- Special Sections
- Public Notices
Did you know that state and local law requires pet owners to vaccinate their dogs, cats, and ferrets for rabies each year?
Did you know a county license is also required for these pets? Owners need to show proof of rabies vaccine to purchase a license.
This is not just another instance of government control and red tape. Rabies vaccination and licensure have been credited with keeping the number of rabies cases low in the state of Kentucky and across the country.
In Kentucky, there have been a handful of rabies cases. Most of these involve bats and skunks. A few possible cases have been submitted to state offices from Shelby County, but none have come back with positive results.
“There have been no confirmed cases of rabies in Shelby County for a number of years,” said Amy Tingle of the environmental services office at the Shelby County Health Department. “This is because people are getting their pets and farm animals vaccinated.”
This is good news.
To keep our record on a good track, the health department and the Shelby County Animal Control office teams with local veterinarians to offer low-cost rabies vaccine clinics throughout the county to make it easy to have your animals vaccinated and licensed.
“We’ve offered this service for years. We have flyers from the event as far back as 1982,” said Donna Dickerson of Kresin Veterinary Clinic. “It’s a good service for Shelby County.”
Dr. Jennifer Way, owner of Kresin’s clinic, will be administering vaccinations at the Shelby County Fairgrounds this Saturday, July 14 from 10-12 noon. As a high school student Dr. Way assisted Dr. Jon Kresin in offering these clinics.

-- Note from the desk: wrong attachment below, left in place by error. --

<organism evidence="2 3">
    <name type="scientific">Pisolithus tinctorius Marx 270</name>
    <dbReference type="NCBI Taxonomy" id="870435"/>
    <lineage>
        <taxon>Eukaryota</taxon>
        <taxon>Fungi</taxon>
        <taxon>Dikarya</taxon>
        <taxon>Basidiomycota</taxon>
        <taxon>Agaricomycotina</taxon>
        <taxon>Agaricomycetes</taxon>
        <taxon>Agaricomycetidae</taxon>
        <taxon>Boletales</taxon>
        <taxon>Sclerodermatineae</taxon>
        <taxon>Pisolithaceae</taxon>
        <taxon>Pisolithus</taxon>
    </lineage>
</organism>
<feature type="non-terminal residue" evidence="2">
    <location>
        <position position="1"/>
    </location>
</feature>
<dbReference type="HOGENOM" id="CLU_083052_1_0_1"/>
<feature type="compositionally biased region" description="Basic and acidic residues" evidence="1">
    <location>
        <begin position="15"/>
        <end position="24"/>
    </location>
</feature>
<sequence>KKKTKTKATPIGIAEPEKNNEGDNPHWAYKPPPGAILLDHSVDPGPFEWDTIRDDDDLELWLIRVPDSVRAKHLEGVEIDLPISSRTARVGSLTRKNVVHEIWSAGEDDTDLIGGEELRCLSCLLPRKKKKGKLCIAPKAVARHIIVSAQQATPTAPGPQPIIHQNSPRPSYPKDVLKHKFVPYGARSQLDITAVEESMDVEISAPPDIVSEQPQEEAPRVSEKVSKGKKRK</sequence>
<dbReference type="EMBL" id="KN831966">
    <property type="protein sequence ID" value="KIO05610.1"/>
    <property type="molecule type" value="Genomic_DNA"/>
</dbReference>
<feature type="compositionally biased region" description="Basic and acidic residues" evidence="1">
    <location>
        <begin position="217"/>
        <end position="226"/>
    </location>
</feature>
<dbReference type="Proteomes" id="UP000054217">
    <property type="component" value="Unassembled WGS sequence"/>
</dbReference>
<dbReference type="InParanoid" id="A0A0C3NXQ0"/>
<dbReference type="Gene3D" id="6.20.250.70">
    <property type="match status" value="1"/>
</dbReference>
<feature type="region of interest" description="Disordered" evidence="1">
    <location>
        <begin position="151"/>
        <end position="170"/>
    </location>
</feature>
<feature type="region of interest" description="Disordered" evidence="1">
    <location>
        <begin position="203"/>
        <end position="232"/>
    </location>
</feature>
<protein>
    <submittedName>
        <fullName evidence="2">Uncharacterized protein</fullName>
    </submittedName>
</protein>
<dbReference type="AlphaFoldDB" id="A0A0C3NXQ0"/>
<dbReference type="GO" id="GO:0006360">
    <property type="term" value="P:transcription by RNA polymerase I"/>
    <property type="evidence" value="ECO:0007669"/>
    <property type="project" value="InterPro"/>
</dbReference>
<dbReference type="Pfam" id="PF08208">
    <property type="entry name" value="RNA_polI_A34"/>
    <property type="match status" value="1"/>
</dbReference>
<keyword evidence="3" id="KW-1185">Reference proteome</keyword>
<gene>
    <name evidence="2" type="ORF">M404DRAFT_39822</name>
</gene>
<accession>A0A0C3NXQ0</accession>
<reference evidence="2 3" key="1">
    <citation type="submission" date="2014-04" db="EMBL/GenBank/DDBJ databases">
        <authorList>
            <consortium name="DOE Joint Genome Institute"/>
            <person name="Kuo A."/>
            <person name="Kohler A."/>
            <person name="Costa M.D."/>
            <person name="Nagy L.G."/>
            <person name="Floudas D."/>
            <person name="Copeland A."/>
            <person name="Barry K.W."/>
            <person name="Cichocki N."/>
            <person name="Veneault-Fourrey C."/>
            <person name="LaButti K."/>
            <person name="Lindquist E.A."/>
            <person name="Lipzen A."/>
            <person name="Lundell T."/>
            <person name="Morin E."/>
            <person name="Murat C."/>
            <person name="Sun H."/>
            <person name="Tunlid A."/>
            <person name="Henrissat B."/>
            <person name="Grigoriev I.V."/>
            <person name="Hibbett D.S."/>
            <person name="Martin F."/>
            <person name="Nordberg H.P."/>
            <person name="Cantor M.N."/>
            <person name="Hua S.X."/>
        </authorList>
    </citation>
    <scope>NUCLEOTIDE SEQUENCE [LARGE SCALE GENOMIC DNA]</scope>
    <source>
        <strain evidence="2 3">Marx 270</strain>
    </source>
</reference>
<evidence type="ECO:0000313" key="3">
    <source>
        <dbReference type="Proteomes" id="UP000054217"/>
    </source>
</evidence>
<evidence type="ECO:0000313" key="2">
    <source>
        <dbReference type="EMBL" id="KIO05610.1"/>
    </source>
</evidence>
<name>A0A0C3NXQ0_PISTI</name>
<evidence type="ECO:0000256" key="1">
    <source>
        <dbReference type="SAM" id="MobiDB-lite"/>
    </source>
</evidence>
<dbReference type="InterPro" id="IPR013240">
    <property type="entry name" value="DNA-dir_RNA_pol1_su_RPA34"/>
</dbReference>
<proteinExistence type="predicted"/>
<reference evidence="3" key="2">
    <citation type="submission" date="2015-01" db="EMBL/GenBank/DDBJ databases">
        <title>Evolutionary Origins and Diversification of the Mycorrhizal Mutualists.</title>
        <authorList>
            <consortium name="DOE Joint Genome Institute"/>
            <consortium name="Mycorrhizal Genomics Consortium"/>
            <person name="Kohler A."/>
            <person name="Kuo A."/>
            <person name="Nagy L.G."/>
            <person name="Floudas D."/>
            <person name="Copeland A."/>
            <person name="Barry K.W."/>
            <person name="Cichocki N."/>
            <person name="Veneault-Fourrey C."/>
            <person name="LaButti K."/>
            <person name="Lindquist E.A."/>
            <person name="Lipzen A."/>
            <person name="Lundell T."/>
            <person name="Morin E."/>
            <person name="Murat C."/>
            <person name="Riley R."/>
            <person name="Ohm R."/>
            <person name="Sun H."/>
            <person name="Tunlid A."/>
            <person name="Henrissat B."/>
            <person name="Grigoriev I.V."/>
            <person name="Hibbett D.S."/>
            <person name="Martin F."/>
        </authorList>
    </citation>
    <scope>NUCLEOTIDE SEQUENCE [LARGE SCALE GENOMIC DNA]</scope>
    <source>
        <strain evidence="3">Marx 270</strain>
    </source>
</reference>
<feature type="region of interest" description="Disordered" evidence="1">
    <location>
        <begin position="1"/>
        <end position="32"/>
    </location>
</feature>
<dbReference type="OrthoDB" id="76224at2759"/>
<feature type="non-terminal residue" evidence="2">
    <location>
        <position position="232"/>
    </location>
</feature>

In addition, Dr. Melissa Lipps of the Shelby Vet Clinic will offer the same services on Saturday, from 9-11 a.m. at the Waddy Ruritan Club, and from 12:30-2:00 p.m. at the Bagdad Ruritan Club.
“Pet licenses expire on June 30 each year. You can always purchase renewals at the Shelby County Animal Shelter on Kentucky Street,” said Bradley King, Shelby County’s Animal Control Superintendent.
“We like to offer vaccination clinics out in the community around the end of June through early July to encourage annual renewal of licenses and annual vaccinations. It’s only five dollars for each service, which is much less than you’ll pay for vaccinations elsewhere.
“With a county license, we have a record of your pet in our files. If your pet ever gets lost, we can use our records to help get them returned to you.”
“These vaccination clinics help us, by keeping the incidence of rabies cases down. It also helps the animals, by keeping them healthy and safe.”